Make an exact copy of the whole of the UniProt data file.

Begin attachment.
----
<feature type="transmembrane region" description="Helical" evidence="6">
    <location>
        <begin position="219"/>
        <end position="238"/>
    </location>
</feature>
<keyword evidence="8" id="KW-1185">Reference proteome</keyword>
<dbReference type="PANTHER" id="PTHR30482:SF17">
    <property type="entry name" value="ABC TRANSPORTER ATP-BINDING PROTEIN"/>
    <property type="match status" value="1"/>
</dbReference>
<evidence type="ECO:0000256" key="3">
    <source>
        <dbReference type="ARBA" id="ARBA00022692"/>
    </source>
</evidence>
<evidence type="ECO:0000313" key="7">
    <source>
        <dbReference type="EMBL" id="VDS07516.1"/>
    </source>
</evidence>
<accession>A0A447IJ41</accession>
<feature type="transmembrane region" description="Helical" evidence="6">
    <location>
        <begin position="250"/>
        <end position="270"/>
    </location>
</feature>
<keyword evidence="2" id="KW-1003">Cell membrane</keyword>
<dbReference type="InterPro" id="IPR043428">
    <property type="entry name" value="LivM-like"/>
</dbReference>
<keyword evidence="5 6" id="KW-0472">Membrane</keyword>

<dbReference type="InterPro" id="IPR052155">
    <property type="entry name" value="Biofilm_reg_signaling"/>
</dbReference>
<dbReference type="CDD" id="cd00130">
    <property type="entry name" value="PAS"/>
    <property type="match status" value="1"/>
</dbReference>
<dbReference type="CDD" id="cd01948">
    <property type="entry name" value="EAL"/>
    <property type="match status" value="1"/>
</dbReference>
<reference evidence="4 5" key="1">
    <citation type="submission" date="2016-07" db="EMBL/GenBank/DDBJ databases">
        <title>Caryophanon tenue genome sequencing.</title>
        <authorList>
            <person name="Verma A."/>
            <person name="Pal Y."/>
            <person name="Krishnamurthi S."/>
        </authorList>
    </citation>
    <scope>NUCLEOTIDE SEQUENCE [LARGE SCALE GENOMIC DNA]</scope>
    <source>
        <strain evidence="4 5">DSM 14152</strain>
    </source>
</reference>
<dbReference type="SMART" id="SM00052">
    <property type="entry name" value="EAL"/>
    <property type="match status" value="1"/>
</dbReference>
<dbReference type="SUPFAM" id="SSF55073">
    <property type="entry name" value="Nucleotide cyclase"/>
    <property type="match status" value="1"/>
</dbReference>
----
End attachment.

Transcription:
<feature type="transmembrane region" description="Helical" evidence="6">
    <location>
        <begin position="219"/>
        <end position="238"/>
    </location>
</feature>
<keyword evidence="8" id="KW-1185">Reference proteome</keyword>
<dbReference type="PANTHER" id="PTHR30482:SF17">
    <property type="entry name" value="ABC TRANSPORTER ATP-BINDING PROTEIN"/>
    <property type="match status" value="1"/>
</dbReference>
<evidence type="ECO:0000256" key="3">
    <source>
        <dbReference type="ARBA" id="ARBA00022692"/>
    </source>
</evidence>
<evidence type="ECO:0000313" key="7">
    <source>
        <dbReference type="EMBL" id="VDS07516.1"/>
    </source>
</evidence>
<accession>A0A447IJ41</accession>
<feature type="transmembrane region" description="Helical" evidence="6">
    <location>
        <begin position="250"/>
        <end position="270"/>
    </location>
</feature>
<keyword evidence="2" id="KW-1003">Cell membrane</keyword>
<dbReference type="InterPro" id="IPR043428">
    <property type="entry name" value="LivM-like"/>
</dbReference>
<keyword evidence="5 6" id="KW-0472">Membrane</keyword>

<dbReference type="InterPro" id="IPR052155">
    <property type="entry name" value="Biofilm_reg_signaling"/>
</dbReference>
<dbReference type="CDD" id="cd00130">
    <property type="entry name" value="PAS"/>
    <property type="match status" value="1"/>
</dbReference>
<dbReference type="CDD" id="cd01948">
    <property type="entry name" value="EAL"/>
    <property type="match status" value="1"/>
</dbReference>
<reference evidence="4 5" key="1">
    <citation type="submission" date="2016-07" db="EMBL/GenBank/DDBJ databases">
        <title>Caryophanon tenue genome sequencing.</title>
        <authorList>
            <person name="Verma A."/>
            <person name="Pal Y."/>
            <person name="Krishnamurthi S."/>
        </authorList>
    </citation>
    <scope>NUCLEOTIDE SEQUENCE [LARGE SCALE GENOMIC DNA]</scope>
    <source>
        <strain evidence="4 5">DSM 14152</strain>
    </source>
</reference>
<dbReference type="SMART" id="SM00052">
    <property type="entry name" value="EAL"/>
    <property type="match status" value="1"/>
</dbReference>
<dbReference type="SUPFAM" id="SSF55073">
    <property type="entry name" value="Nucleotide cyclase"/>
    <property type="match status" value="1"/>
</dbReference>